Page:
Open research ethics – the puppy killer scenario

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Yesterday I ran a workshop called "The Art of Guerrilla Research" for ELESIG, along with Tony Hirst. I'll blog it later but basically it was about what sort of research can you do without permission and funding, eg asking questions of open data (hence Tony describing the things he does).

One issue that was raised a few times was that of the ethics of it. The assumption has long been that anything openly available is fair game. So for instance there is a lot of research that uses travel blogs as its data source, and they don't require the permission of these people to analyse them or interpret them. In general, this is my stance too, but thinking through the types of things Tony does with data led me to come up with a scenario which would raise ethical issues. I offer it just as an example of how it isn't quite as clear cut as you may think regarding openly available data.

Let us imagine that there is a heinous crime we can all agree is very bad – puppy murders (I'm using a silly example so people won't get distracted by a specific crime, but you can replace puppy murders with a small or large crime/amoral act of your choice). Tony does a FOI request to find all the people convicted of puppy murders over the past decade. He then finds which of these have Facebook pages that are openly available. He creates an interest graph of their listed interests, and shows that puppy murderers tend to have a number of interests in common. He blogs this, just out of interest.

Someone else then comes along and finds all the people on Facebook who also have these interests, and publishes a list of 300 people who have 'puppy murderer' type interests. One of these, although entirely innocent of any puppy mistreatment, is attacked by a mob who accuse him of being a puppy murderer.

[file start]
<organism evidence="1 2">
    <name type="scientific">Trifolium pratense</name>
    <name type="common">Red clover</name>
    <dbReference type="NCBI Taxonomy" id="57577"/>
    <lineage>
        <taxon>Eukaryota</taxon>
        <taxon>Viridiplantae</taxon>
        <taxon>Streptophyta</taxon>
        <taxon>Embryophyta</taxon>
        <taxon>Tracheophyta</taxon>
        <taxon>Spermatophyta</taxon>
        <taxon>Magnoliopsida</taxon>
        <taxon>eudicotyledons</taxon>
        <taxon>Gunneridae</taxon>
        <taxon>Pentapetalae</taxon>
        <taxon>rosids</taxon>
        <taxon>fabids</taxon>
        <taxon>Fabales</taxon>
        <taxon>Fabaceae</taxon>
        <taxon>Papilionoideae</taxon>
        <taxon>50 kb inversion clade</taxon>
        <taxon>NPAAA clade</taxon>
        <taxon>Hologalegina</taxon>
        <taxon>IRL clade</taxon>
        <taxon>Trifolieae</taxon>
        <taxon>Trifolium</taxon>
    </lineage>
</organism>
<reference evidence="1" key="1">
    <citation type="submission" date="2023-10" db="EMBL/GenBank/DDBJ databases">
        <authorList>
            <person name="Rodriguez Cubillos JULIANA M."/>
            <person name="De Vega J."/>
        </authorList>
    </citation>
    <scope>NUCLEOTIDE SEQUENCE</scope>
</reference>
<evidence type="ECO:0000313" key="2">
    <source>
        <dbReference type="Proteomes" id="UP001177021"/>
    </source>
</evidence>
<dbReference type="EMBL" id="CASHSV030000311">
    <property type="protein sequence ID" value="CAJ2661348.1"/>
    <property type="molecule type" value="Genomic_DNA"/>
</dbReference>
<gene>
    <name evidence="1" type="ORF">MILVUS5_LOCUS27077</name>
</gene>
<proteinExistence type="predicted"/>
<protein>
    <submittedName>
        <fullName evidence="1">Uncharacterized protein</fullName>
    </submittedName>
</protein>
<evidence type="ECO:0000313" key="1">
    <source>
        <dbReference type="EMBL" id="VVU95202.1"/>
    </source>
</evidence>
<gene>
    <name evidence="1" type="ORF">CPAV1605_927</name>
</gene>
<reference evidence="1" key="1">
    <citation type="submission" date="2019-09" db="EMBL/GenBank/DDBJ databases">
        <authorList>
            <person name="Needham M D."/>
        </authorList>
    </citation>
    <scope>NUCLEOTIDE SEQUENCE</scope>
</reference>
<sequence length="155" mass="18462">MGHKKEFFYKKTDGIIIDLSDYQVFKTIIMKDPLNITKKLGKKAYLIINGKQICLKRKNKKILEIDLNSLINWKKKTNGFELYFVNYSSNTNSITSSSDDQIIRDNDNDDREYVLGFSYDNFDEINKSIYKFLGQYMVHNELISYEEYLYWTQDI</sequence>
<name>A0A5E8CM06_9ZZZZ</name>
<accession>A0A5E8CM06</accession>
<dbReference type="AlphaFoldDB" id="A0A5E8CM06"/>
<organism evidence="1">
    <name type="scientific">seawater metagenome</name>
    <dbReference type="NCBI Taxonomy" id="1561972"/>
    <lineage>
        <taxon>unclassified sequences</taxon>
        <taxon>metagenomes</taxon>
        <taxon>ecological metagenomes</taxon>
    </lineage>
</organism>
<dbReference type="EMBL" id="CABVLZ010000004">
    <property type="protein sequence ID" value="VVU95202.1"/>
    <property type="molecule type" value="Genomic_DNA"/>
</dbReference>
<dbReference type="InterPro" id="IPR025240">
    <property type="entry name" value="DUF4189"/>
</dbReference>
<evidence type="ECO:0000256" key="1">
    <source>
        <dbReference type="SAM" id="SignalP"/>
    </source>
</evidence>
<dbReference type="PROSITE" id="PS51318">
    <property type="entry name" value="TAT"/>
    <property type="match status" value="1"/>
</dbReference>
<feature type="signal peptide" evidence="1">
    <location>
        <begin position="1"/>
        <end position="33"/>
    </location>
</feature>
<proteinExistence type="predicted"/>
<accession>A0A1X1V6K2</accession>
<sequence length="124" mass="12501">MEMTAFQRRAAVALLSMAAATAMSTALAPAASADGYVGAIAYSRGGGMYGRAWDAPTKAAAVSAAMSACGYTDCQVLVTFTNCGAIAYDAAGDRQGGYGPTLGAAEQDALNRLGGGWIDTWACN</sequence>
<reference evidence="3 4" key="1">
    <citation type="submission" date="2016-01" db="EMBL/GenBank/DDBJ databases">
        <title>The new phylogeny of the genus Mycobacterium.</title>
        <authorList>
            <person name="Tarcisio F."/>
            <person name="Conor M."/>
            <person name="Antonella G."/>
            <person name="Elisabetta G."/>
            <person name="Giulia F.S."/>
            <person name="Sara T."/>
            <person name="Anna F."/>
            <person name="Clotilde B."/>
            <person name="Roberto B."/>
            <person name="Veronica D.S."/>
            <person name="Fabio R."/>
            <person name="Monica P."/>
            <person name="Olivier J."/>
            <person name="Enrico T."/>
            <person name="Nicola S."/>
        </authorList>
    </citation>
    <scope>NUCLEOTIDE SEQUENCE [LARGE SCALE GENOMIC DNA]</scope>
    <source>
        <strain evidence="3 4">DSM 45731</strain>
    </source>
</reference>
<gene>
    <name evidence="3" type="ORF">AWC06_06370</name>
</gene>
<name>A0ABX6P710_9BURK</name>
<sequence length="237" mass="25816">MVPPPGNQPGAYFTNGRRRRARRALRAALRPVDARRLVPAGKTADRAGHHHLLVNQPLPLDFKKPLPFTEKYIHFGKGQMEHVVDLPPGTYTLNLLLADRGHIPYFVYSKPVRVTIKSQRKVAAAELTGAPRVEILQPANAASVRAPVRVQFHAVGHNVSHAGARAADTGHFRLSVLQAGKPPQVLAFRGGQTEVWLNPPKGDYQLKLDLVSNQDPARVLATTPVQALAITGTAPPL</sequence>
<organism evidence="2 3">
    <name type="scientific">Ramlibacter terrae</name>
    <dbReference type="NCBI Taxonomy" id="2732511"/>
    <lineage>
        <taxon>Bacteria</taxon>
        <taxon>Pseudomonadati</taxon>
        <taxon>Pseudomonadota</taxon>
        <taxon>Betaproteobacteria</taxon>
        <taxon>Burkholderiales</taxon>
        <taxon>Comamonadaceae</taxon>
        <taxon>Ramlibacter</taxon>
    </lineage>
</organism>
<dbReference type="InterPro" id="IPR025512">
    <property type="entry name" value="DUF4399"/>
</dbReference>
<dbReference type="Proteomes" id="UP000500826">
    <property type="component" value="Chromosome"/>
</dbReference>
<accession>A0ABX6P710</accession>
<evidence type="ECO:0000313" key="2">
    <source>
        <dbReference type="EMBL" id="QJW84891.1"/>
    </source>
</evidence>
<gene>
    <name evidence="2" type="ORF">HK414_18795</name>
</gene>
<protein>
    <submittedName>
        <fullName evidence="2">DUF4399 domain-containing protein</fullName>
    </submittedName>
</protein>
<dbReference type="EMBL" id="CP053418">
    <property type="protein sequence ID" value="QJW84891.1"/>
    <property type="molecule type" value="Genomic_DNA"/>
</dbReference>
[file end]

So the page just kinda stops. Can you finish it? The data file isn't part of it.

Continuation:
Now, this has used all openly available data, publicly and knowingly shared by the individuals. But by taking it and creating a new interpretation of that data, new knowledge has been generated which the original posters could not have foreseen. The new form of this knowledge then carries an ethical dimension. This is obviously an extreme example, but it illustrates the potential complexity of assuming all open data is fair game.

4 Comments

  1. I don’t think this is an issue raised by open data at all. The ethical dilemma you describe arises whether or not Tony did his research using open data. All that open data does is make Tony’s research task quicker and cheaper. At the end, he – and the person who reuses his findings – still have questions to answer which are independent of their data sources.
    That’s not to say that there aren’t issues to consider when you have purpose-blind access to underlying data. It does mean that good and bad consequences can arise and there are those who feel strongly that we need to change things to allow the good and prevent the bad. My personal view favours openness, but perhaps because I have a greater tolerance of the varied outcomes that will arise.